Apples and Oranges: How to Understand and Implement A/B Testing

Apples and OrangeA/B test until your content is perfect, and then test some more for best results.

Marketing is inherently an adaptation of give and take communication. Marketers present consumers with campaigns and content in hopes of strong conversions, and every new marketing campaign is an opportunity to re-focus your efforts for greater returns. A/B testing is an important aspect of nearly every element of your brand, and it’s crucial to understand the benefits that thorough, goal-oriented A/B testing can have on business.

From click-throughs to conversions, marketing success isn’t something that happens by accident. Whether it’s through website content, e-mail marketing, or creative campaigns, smart marketers take advantage of A/B testing to ensure success wherever possible.

What is A/B Testing?

A/B testing is the process of comparing on-site elements and strategies to refine your marketing outreach. You may be most familiar with A/B testing as it applies to e-mail marketing, but it’s time to broaden your understanding of the concept so you can implement its principles across the board.

The most engaging and successful elements of your business are those that you and your team have researched developed. As with e-mail marketing A/B testing, it’s important to compare, contrast, deconstruct, rebuild, and reassess every aspect of your brand against goal-oriented alternatives. What works best and why? should be your mantra as a marketer, and no element is too small to inspect through the A/B testing microscope.

Where to Focus Your A/B Testing Efforts 

Don’t let the process of thorough A/B testing steer you away from an objective point of view when it comes to campaign changes. It’s easy to choose your personal favorite option, but smart marketers learn to filter personal bias out of important marketing decisions. Instead, approach each element of a new campaign as prime real estate for your best online marketing tactics.

Some of the most commonly tested site and campaign elements for A/B tests are improved exponentially when you inject some creative retargeting and marketing know-how into the mix. No campaign or content blueprint is one-size-fits-all, so consider the following elements when you’re A/B testing.

  • Headlines: Regardless of the content, headlines can make or break consumer momentum. Most consumers scan for important information, and your headline (either as an article title or a product name) is usually the first stop in a buyer’s journey. Word choice and intention is crucial.
  • Subject Lines: Just like headlines, subject lines (for e-mail marketing campaigns) are often the first thing consumers see when your message hits their inbox. Is it paint-by-numbers or does it wow? Your subject line needs to be strong and succinct in order to reel in readers and prompt them to open your message.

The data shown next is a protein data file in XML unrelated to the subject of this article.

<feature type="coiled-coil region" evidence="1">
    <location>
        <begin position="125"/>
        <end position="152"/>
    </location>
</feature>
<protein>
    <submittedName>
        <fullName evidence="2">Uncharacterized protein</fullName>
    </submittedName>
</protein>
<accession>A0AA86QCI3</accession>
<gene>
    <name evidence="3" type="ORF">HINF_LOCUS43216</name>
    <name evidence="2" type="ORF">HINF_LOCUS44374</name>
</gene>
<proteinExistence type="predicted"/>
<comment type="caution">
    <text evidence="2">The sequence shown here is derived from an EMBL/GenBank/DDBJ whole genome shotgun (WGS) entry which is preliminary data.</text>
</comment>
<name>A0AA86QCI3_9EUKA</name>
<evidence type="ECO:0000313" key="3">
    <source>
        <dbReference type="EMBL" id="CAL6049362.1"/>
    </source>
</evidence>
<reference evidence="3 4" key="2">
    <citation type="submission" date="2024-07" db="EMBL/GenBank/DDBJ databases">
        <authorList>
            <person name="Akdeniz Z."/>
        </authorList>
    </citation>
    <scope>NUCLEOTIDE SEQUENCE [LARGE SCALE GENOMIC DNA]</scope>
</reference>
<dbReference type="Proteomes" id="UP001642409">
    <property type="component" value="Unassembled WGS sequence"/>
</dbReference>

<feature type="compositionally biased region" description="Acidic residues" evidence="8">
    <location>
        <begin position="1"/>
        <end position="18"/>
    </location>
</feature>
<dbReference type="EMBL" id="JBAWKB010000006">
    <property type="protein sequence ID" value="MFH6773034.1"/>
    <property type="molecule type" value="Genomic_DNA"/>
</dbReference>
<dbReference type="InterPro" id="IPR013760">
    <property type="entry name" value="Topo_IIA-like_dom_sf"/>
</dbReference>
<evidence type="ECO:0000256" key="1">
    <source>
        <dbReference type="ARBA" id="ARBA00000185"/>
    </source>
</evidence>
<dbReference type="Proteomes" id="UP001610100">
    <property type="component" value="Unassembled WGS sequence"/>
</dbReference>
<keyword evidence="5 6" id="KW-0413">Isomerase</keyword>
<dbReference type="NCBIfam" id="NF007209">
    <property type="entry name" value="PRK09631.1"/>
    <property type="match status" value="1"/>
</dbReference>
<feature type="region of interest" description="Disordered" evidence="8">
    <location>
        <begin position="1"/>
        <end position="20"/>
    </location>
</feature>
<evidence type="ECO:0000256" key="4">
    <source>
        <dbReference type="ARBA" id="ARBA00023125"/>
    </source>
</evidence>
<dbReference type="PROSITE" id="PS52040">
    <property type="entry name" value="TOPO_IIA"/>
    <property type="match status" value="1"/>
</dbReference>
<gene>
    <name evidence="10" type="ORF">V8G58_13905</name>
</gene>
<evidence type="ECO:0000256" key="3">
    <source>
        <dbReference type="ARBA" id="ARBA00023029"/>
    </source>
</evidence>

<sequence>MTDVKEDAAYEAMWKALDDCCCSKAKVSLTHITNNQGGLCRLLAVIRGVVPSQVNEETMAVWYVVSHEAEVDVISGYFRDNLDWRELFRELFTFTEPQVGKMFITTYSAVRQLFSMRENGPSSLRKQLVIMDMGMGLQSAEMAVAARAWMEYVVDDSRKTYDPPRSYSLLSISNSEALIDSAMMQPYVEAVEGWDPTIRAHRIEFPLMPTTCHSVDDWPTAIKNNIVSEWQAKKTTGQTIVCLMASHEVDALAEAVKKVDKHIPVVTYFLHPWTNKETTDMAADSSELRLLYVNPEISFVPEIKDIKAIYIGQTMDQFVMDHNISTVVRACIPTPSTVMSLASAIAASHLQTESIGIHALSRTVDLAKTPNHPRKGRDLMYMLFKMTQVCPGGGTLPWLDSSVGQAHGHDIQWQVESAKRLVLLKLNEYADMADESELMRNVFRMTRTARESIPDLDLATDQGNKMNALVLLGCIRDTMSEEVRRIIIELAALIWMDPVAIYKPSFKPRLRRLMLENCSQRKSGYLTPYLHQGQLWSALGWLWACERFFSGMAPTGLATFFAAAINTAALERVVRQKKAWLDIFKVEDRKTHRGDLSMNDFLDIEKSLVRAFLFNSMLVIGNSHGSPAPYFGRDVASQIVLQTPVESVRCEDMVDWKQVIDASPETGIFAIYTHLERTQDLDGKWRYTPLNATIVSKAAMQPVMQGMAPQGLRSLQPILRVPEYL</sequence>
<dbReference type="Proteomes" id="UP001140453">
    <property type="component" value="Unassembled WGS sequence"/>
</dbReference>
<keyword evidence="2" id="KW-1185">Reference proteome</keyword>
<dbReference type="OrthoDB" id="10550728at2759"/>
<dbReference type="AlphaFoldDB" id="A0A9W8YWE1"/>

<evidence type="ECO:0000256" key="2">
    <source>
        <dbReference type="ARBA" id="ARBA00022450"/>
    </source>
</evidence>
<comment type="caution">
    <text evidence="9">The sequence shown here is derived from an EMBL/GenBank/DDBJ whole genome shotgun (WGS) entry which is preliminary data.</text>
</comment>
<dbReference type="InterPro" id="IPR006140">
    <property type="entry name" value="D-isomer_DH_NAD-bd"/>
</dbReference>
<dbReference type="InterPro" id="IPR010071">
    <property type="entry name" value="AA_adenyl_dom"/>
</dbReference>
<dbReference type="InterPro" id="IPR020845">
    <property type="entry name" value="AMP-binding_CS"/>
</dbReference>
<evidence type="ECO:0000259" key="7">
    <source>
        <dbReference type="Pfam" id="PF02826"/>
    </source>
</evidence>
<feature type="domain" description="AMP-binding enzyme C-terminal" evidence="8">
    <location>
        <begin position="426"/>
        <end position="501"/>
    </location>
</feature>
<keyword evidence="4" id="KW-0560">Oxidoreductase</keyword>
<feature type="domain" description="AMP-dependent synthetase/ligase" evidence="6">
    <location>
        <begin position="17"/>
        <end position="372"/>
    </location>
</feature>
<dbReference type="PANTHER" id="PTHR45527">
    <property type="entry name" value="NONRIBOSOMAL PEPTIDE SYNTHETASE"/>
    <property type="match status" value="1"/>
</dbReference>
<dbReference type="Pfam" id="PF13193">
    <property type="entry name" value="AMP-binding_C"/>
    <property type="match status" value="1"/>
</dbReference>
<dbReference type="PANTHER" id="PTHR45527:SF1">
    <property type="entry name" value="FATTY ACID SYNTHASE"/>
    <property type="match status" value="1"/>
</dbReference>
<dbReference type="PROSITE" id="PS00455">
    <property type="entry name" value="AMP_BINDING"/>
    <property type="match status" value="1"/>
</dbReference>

• Visual content: With a screen in every pocket, visual content is staking a claim to marketing real estate everywhere. Are you using boring stock images or does your visual content pop off the page? For any given campaign, remember the mantra What works best and why? and test your image and video elements accordingly.
  • Calls to action: Calls to action are the last line of defence and often the final inbound marketing impression you present before consumers dive into your sales funnel. Be direct but inviting with your call to action, compel consumers to convert, and leave no room for confusion as to what should be done next. Tell readers exactly what you want them to do and how to do it.
  • Above-the-fold content: Traditionally, above-the-fold content is anything a viewer can see on-page without having to scroll down for more. Are your attractive campaign images, important calls to action, and vital content snippets buried somewhere below the fold? It’s time to make a change, and A/B testing can help improve landing page optimization of above-the-fold content.

Never Stop Testing to Make the Most of A/B Adaptation

How you measure and perform subjective A/B tests needs to be defined by your goals and desired outcomes. Changes should be fuelled by strong strategy, sufficient data, and intentionality. Do you want more visitors? Is increasing sales your focus? Do you want to improve sharing and viral outreach? What works best and why? A/B testing is a multi-faceted process that strengthens your marketing strategy over time.

That said, little changes can have a big, immediate impact. One word can make all the difference sometimes. Never stop testing. Lessons you learn from early A/B testing can be utilized in future campaigns, and a strong sales funnel can be constructed as on-site changes are implemented and elements altered. The biggest mistake is assuming you’ve reached perfection and that your A/B testing days are over.

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